More Than Meets the Eye

Favorite Movie Stories (Part One)

Naming my favorite movie is an impossible task. But naming my favorite story about the movies is much easier. Still, hedging my bets, I’ll say that one of my two favorites is the extraordinary story of Charlie Chaplin, and I’ll be sharing it during our next classic film program at the Easton Public Library on Wednesday evening, Sept. 21 at 7 p.m. (My other favorite film story will be discussed later in our current series. Stay tuned!)

The first story is a tale that could have been written by Charles Dickens: A young man spends part of his youth in a home for destitute children and rises quickly to become one of the most recognizable figures in the world. In 1915, a short year after Chaplin’s first films appeared, Motion Picture Magazine, the first publication for film fans in America, featured an article entitled “Chaplinitis” reporting: “Once in every century or so, a man is born who is able to color and influence the world. . And now in these laughter-loving days, a little Englishman. . . Charlie Chaplin. . .quiet, unassuming, but supercharged with dynamite. . .is doing it with pantomime and personality.”

“Chaplinitis,” from the July 1915 issue of Motion Picture Magazine. Courtesy of archive.org.

What Chaplin did for the movies is even more than what the movies did for him. Saul Bellow opined, “Chaplin’s Tramp character is possibly the greatest fictional representation of a human being produced in the twentieth century.”

As we watch scenes together from movies over a century old, you’ll see for yourself the power of Chaplin’s emotive force. We’ll discuss the roots of Chaplin’s genius and ponder together how a boy with hardly any schooling could evolve into one of the most important creative forces in the development of film language.

Like a Dickens novel, the story is complex. Like Dickens himself, Chaplin was able to transform into art the painful memories of loneliness and deprivation that went along with his growing up impoverished on the streets of London. Also like Dickens, part of Chaplin’s personality stood in marked contrast to his work. Chaplin, the star, was a tortured soul, often difficult to be around. He emotionally shut out his first two young wives, while at the same time he created films in which his Tramp character exemplified ideals of love and empathy.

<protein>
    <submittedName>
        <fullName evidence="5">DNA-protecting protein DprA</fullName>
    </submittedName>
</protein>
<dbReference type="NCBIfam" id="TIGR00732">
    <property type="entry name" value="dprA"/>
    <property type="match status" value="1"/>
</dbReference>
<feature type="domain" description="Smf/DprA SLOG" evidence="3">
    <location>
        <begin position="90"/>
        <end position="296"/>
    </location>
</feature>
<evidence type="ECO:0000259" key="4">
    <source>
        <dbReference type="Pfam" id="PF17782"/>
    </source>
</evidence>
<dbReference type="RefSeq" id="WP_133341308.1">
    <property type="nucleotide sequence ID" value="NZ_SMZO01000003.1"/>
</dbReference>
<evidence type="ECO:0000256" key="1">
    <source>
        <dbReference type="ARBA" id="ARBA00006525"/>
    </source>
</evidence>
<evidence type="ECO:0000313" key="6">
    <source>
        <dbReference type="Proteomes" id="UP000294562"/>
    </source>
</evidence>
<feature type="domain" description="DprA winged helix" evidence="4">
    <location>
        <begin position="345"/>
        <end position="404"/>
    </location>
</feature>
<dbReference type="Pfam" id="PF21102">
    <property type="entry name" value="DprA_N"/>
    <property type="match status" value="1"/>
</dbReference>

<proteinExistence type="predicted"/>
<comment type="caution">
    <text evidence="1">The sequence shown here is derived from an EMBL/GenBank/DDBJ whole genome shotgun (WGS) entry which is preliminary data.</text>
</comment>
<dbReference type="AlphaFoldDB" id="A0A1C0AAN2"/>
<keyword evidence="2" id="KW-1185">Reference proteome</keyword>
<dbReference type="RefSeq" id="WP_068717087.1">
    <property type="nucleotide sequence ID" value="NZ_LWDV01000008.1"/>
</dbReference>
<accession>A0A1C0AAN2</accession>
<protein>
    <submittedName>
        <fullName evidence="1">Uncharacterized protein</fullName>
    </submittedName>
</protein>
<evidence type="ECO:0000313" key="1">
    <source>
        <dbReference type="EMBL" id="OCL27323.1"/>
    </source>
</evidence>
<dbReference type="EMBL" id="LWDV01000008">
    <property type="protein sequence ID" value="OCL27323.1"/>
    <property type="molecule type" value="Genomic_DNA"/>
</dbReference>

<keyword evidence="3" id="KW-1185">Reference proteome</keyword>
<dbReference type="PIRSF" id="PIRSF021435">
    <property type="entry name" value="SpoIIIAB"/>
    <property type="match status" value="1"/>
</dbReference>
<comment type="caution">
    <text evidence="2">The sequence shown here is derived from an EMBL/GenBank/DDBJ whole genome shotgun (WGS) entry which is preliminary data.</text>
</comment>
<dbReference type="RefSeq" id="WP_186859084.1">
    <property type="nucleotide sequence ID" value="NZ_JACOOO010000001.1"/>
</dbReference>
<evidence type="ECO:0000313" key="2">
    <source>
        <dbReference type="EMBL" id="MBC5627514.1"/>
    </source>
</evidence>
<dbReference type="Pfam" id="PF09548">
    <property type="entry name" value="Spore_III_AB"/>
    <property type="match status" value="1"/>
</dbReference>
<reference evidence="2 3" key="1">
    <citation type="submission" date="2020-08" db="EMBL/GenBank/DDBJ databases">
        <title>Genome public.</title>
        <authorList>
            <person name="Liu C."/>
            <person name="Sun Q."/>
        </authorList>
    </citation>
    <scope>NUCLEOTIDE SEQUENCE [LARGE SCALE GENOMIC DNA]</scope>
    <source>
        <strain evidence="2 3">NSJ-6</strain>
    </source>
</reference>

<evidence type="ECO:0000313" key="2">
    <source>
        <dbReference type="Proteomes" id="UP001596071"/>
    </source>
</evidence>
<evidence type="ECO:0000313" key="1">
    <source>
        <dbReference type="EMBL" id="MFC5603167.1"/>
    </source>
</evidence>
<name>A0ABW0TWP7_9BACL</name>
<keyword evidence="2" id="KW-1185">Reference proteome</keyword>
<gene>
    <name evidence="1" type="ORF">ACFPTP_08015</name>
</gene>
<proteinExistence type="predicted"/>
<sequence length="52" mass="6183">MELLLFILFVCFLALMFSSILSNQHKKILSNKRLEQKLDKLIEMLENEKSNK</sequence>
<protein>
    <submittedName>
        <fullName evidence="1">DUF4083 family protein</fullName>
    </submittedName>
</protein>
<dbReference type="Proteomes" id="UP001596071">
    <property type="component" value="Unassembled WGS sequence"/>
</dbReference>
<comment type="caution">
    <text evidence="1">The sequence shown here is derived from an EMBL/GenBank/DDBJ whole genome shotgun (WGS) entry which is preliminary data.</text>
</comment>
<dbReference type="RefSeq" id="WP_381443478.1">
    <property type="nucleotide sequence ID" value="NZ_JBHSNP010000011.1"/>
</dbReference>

By the time he had been in Hollywood two years, Charlie Chaplin had gained complete creative control of his movies. As the director of all but the very first few films, Chaplin regularly acted out the other actors’ roles, showing exactly how he wanted each to be performed. He painstakingly shot each of the individual scenes over and over (and over) until he got them just as he envisioned. His 20-minute short subjects took two, sometimes three times as long to produce as a regular full-length feature. And it shows. Over 100 years later, those movies still speak to audiences, making us laugh. And think.

We’ll discuss Chaplin the artist and Chaplin the man when we get together on Wednesday, Sept. 21 at the Easton Public Library. And, of course, we’ll watch examples of some of his best work, including the brilliant short “The Immigrant”(1917); followed by a beautifully restored copy of “The Gold Rush”(1925) his second feature-length film, and arguably the greatest film comedy of the silent era.

Won’t you join us?

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